Workers punching the clock at the SKF roller bearing factory in Philadelphia, PA.
1942/1943

Workers punching the clock at the SKF roller bearing factory in Philadelphia, PA.

1942/1943

Mrs. Juliann Jane Tillman, preacher of the A.M.E. Church, Engraving by Peter Duval, after a painting by Alfred Hoffy, Philadelphia, 1844.  


Although little is known about the preacher pictured here, Juliann Jane Tillman, African Methodist Episcopal church records acknowledge that the first bishop, Richard Allen, recognized that some women possessed evangelical and teaching gifts. Although women were not allowed to become church leaders in the early years, they were permitted to teach and preach. Some became itinerant evangelists. Today, the A.M.E. Church allows women to pastor churches and hold other high offices within the church hierarchy.
Spread by mosquitoes, yellow fever causes nausea, fever, and bleeding.  In extreme cases, liver damage and jaundice (yellowing of the skin and/or eyes) can occur.  Today, vaccination exists for those who live in high risk areas, mosquito control can be used to prevent outbreaks of yellow fever, and modern medicine can greatly improves the survival rate of those who become infected.  Still, the WHO estimates that 200,000 people become infected with yellow fever each year and of those, 30,000 people die.  90% of yellow fever cases today occur in Africa.   
The yellow fever epidemic of 1793 was catastrophic for Philadelphia.  The city had a population of 50,000 and recorded 4,044 death between August 1 and November 1.  Many people fled the city and those who remained struggled to find basic necessities under quarantine.
Laurie Halse Anderson’s Fever 1793 follows a fictional 14 year old named Mattie Cook during this epidemic.  As the city falls apart and those she loves become infected, Mattie must find ways to survive in a calamitous situation.  
Fever 1793 skews younger than most of the books I’ve recommended as Amazon lists it for ages 10 and up, but it is full of historical details and worth reading for anyone interested in early American history or what it is like to live through an epidemic.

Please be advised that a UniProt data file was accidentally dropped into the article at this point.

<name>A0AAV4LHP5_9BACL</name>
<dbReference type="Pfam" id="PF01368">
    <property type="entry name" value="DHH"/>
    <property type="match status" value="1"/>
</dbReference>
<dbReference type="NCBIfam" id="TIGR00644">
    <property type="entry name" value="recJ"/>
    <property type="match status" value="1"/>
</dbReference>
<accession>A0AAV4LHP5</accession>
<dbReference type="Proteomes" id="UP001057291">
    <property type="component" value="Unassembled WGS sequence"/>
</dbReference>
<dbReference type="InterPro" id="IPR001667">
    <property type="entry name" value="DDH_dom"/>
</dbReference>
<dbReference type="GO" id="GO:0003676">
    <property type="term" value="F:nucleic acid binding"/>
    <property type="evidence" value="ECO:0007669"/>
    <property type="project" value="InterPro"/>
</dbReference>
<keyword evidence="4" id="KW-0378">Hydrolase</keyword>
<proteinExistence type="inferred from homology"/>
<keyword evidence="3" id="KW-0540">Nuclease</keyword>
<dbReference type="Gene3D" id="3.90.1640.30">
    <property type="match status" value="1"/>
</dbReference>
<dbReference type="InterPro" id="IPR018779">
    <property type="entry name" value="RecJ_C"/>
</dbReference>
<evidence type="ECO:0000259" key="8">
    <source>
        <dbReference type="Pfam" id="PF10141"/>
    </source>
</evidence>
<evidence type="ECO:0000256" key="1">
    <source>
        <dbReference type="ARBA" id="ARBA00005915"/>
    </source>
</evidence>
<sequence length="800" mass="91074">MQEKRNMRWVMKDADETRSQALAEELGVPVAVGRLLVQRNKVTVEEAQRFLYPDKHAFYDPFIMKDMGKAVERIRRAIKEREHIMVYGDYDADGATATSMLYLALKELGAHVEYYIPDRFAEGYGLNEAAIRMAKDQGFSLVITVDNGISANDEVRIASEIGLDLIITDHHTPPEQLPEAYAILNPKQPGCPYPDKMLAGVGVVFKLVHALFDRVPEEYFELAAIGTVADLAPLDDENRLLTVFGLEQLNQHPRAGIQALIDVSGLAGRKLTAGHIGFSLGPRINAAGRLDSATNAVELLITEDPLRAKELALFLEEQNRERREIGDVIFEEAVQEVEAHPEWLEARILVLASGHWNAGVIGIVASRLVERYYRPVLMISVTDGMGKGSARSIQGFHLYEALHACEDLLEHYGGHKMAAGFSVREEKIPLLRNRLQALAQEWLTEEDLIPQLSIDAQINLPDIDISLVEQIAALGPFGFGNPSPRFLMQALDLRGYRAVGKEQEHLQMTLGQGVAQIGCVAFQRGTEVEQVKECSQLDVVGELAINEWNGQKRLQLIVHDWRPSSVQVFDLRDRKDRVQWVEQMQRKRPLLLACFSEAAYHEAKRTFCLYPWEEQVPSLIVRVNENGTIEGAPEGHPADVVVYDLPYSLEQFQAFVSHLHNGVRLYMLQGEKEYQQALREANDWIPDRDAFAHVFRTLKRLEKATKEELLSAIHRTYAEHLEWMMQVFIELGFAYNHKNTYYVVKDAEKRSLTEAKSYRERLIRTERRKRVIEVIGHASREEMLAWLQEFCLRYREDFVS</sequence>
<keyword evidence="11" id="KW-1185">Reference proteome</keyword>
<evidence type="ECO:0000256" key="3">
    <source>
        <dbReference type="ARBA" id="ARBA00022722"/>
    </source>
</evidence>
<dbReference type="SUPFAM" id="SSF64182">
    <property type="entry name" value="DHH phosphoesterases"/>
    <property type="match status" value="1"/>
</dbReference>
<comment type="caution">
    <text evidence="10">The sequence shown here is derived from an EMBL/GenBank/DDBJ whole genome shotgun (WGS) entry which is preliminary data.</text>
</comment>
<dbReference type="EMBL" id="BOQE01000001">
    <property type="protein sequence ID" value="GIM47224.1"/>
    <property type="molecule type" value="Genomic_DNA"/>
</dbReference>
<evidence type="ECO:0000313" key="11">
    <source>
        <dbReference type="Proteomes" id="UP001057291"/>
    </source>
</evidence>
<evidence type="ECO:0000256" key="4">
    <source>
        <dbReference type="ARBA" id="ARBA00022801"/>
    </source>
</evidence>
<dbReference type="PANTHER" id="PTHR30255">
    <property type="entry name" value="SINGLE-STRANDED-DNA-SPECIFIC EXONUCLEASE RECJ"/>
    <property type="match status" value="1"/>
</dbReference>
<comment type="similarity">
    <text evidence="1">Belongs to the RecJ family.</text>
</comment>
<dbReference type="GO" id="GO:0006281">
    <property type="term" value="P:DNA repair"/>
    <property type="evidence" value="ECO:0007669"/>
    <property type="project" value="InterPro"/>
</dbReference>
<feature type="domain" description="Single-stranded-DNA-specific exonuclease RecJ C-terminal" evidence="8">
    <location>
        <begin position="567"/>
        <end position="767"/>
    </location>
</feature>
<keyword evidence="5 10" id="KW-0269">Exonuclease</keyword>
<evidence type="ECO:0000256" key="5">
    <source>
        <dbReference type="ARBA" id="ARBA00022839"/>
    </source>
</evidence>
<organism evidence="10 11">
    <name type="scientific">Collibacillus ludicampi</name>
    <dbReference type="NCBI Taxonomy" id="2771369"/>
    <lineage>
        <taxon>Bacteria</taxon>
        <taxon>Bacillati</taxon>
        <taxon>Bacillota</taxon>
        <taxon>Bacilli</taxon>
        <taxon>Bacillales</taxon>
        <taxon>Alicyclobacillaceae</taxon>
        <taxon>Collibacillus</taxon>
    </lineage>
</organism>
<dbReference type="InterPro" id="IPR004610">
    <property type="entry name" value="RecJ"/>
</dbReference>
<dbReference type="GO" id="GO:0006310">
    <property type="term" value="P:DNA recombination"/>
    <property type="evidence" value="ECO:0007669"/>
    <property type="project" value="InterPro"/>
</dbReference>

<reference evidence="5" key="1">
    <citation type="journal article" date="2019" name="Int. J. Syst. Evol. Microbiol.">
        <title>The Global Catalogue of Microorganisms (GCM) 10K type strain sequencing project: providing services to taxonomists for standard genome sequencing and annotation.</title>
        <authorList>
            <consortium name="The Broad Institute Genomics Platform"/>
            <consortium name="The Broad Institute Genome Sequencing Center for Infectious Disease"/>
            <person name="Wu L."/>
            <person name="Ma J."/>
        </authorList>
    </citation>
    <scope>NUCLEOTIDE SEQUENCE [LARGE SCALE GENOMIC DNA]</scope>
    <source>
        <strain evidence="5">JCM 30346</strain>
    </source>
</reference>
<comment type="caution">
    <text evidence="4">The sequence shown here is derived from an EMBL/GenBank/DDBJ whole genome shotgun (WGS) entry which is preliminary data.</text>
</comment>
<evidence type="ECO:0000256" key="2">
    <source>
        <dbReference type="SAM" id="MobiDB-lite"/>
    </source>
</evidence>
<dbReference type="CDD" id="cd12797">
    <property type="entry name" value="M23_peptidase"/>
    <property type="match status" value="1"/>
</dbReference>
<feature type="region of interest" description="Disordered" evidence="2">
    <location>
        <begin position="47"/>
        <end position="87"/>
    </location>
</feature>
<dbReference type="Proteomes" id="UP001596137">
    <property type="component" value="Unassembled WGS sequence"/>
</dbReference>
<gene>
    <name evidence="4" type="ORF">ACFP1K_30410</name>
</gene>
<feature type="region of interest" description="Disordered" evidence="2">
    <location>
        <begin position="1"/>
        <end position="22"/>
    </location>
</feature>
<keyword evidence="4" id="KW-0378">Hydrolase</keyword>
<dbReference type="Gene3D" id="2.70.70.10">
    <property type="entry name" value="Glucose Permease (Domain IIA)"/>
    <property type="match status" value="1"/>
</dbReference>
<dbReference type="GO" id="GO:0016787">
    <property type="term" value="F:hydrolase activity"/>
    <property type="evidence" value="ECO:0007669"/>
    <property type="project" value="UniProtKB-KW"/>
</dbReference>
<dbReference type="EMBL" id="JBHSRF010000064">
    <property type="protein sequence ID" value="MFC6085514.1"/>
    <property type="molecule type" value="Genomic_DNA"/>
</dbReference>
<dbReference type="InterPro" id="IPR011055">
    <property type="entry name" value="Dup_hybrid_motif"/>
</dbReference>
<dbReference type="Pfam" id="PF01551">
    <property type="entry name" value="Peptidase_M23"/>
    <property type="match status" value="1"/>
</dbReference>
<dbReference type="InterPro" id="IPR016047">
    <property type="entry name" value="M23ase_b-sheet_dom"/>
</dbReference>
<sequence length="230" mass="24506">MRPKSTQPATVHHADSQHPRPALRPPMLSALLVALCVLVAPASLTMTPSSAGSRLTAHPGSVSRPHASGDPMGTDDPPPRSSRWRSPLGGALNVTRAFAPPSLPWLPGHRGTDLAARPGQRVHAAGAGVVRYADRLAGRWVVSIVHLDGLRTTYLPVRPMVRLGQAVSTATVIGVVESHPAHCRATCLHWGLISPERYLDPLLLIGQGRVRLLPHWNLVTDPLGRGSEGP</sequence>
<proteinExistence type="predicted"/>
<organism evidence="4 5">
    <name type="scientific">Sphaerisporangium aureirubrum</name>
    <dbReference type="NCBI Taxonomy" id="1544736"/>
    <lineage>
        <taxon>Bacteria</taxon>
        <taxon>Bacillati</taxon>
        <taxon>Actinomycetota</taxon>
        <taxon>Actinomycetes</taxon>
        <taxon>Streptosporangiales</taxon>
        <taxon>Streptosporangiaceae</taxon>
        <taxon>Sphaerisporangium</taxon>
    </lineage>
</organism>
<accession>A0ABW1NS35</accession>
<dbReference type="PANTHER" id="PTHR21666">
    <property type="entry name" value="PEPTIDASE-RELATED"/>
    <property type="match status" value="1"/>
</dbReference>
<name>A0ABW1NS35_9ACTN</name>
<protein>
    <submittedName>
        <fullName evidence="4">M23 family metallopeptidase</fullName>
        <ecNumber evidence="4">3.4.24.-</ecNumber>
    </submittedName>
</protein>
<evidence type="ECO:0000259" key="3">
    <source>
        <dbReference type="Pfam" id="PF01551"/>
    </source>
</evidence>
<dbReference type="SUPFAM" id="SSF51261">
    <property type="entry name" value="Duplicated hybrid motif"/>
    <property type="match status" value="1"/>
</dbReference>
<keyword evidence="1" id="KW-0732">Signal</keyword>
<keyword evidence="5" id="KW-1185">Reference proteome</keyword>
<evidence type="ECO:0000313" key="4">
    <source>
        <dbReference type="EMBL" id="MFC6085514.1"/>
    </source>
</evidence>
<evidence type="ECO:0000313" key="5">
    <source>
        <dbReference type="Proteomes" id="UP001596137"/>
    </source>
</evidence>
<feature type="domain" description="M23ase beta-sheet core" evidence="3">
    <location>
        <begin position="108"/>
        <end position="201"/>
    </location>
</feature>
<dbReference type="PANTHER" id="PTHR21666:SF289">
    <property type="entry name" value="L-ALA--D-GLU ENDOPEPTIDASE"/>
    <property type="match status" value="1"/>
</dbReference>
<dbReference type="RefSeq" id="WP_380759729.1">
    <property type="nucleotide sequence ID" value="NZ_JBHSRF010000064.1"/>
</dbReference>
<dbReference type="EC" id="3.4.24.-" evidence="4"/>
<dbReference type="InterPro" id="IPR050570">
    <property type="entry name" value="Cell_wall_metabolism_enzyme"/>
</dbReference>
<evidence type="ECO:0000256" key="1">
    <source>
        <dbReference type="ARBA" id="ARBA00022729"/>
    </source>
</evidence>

Spread by mosquitoes, yellow fever causes nausea, fever, and bleeding.  In extreme cases, liver damage and jaundice (yellowing of the skin and/or eyes) can occur.  Today, vaccination exists for those who live in high risk areas, mosquito control can be used to prevent outbreaks of yellow fever, and modern medicine can greatly improves the survival rate of those who become infected.  Still, the WHO estimates that 200,000 people become infected with yellow fever each year and of those, 30,000 people die.  90% of yellow fever cases today occur in Africa.   

The yellow fever epidemic of 1793 was catastrophic for Philadelphia.  The city had a population of 50,000 and recorded 4,044 death between August 1 and November 1.  Many people fled the city and those who remained struggled to find basic necessities under quarantine.

Laurie Halse Anderson’s Fever 1793 follows a fictional 14 year old named Mattie Cook during this epidemic.  As the city falls apart and those she loves become infected, Mattie must find ways to survive in a calamitous situation.  

Fever 1793 skews younger than most of the books I’ve recommended as Amazon lists it for ages 10 and up, but it is full of historical details and worth reading for anyone interested in early American history or what it is like to live through an epidemic.